Yeah, I mean, I think that the belief out there in the sort of green transition community, is that actually instability in oil and gas and high oil and gas prices act like a carbon tax equivalent. And that such instability will necessarily accelerate the green transition.
But in actual fact, what we’ve been witnessing is that instability in oil and gas actually forces a regressive transition back to cheap fuels like coal. And I think that this is also what the CEO of BP was talking about, is that if you want a stable transition to the future, you have to make sure that you don’t go backwards by creating instability in our incumbent oil and gas systems. Because actually, the next best alternative in the near term, if oil and gas prices go high, is coal and wood.
Right. Well, and there’s other issues too. These affordability issues could change governments to ones that do not make climate a priority. We haven’t seen that yet, but I wouldn’t be surprised in the next few years, we see some countries in Europe maybe go to governments that are less friendly to the climate agenda because people are just more concerned about their utility bills.
We see oil being used as a weapon. We see more competition instead of cooperation when there’s shortages, people tend to hoard. So I think there’s a lot of negative things here that won’t necessarily accelerate the energy transition. And being in an energy shortage position to me is not helpful to achieving net zero, 2050.
No, I think that there is a heightened emphasis now on ensuring a less volatile transition. As I said, I don’t expect any transition like the aggressive agenda that’s being proposed for net zero by 2050 to be smooth. But we can try and at least make it less volatile.
And I think this is what the BP announcement says. And I think that coming back to our natural gas price, where we’ve seen the price of natural gas fall quite dramatically. So let’s talk about that again. Because in many ways, that is a good thing. Because natural gas prices globally were so high, particularly in the developing country markets, that they couldn’t afford the natural gas and so they went back to coal.
Right? Yeah. So natural gas prices have really fallen drastically since the beginning of the year. As a reminder, last summer, at times, they were as high in North America as $9 per MMBTU at Henry Hub. And now that’s fallen to as low as around $2.50 per MMBTU.
And that is really kind of the average price probably seen over the last decade, when we had that glut of supply. And in Europe, of course, we mentioned that at the beginning of the podcast, the prices are way down there as well because of the warm winter. So in May we did have that podcast, but we said North American Gas is going global, and we put forward a theory that natural gas prices were going to be structurally higher over the next decade. Does this change in price change our theory here?
I don’t necessarily think so. I think that the globalization of North American natural gas with more LNG exports is going to create a higher base line of prices.
We have had surprisingly warm winter in Europe. Which, from an energy security perspective has been very positive. Because it has muted the impact of high prices. Although, as you said earlier, substantially subsidized already in Europe. But it could have been a lot worse.
And so I don’t think the natural gas story is over in terms of higher prices. It’s still highly weather dependent. And of course, we shouldn’t wish for higher natural gas prices, say $20, $30, $40 an MMBTU. Particularly as you pointed out, it creates instability in places like Southeast Asia and others, where affordability is even more of an issue than it is over here.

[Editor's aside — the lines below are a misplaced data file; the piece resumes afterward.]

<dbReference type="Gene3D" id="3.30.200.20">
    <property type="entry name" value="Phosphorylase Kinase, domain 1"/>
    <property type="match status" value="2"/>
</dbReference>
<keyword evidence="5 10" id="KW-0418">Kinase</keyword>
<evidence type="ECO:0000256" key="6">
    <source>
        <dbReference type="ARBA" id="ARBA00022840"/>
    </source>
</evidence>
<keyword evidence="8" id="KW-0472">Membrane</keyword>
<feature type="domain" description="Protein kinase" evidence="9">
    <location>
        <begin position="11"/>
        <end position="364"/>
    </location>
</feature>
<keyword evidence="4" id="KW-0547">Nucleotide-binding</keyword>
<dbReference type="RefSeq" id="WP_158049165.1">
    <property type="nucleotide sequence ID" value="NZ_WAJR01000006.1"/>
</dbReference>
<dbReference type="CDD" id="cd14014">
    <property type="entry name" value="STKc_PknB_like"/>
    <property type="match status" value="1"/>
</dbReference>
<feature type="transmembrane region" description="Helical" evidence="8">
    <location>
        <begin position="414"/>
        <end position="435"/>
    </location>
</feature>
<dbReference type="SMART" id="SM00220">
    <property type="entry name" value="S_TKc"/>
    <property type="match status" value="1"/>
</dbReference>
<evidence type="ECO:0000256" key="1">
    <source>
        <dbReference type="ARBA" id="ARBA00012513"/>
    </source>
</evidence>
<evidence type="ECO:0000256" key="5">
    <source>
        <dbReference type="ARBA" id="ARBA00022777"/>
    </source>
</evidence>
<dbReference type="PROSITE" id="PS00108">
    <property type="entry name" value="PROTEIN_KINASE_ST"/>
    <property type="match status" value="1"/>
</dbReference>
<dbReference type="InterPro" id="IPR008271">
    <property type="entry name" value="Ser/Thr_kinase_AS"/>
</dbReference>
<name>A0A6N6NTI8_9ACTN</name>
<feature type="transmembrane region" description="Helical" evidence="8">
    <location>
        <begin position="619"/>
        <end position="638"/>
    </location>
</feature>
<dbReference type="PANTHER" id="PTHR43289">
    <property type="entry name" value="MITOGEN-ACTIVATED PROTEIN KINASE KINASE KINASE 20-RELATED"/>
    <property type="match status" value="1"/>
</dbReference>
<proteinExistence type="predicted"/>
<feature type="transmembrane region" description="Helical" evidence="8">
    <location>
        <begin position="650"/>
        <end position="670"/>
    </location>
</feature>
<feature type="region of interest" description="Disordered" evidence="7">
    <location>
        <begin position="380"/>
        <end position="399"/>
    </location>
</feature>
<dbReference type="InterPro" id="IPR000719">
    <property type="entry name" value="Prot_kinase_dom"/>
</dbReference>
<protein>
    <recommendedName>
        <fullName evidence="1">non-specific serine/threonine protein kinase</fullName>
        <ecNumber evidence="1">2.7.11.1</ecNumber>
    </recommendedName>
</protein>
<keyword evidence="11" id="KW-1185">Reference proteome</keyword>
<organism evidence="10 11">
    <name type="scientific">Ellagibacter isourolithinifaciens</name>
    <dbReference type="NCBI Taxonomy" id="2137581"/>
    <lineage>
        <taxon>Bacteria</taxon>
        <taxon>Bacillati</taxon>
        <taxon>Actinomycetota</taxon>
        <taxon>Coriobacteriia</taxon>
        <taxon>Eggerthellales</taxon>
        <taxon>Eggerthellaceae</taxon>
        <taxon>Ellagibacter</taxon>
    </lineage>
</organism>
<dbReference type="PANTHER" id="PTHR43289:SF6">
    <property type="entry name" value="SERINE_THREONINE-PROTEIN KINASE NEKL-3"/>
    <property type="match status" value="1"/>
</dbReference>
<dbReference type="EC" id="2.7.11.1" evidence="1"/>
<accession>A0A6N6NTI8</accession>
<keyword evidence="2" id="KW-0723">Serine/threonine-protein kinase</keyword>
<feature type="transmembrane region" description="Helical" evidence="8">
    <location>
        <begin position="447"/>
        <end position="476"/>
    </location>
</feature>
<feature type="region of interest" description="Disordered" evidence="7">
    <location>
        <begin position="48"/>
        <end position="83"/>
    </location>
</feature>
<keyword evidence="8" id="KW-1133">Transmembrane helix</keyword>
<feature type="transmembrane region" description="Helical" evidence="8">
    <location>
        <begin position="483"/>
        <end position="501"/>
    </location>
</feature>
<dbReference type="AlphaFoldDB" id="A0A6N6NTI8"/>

Yeah. I mean, our two things is not only the LEG exports, but we also said because producers aren’t spending as much on capital programs in North America, and also oilfield service constraints mean that it’s harder to bring on additional supply. And then of course it’s hard to build pipelines. So these are all things that contributed.
But I think in the short term, gas prices will always have volatility. This warm weather has meant that we have very high inventory levels compared to other years. And once you have those high inventory levels, you always have lower prices.
Eventually though, those inventory levels come back to normal. Either supply doesn’t grow as much so, or demand goes up because it’s so cheap. So we do think that eventually that will get solved, and will get back to those kind of more structurally higher prices.
But I think the thing to keep in mind with natural gas markets is that they always are going to be so dependent on weather. And over the next 10 years, while on average prices may be higher, there’s going to be a number of years within that where prices are low.
Because when you have warm winter weather … Just to put it in perspective, the difference between a typical day and a warm day in winter can be something like eight Billion Cubic Feet per-day difference in demand. So if you get that day, after day, after day, it just loses a big glut of gas if you’re not demanding that much gas. And then it takes a long time to get the markets in balance again.
Right. Okay. Well, we’ve talked about volatility in oil and gas prices and how if it’s too volatile, it tends to lead to a regressive transition, which is not a good thing.
Let’s talk about the progressive side of the transition. We’ve seen the IRA, the Inflation Reduction Act in the United States, which is a huge catalyst for green clean energy spending. We’ve seen some similar action in Europe recently. What about here in Canada, what are we expecting?
Well, yeah, so we’re still awaiting this spring budget in Canada to learn about clean energy incentives here. I know a lot of people involved in policy have been very busy over the last few weeks because there was a deadline of February 10th to get in all of your feedback around the budget.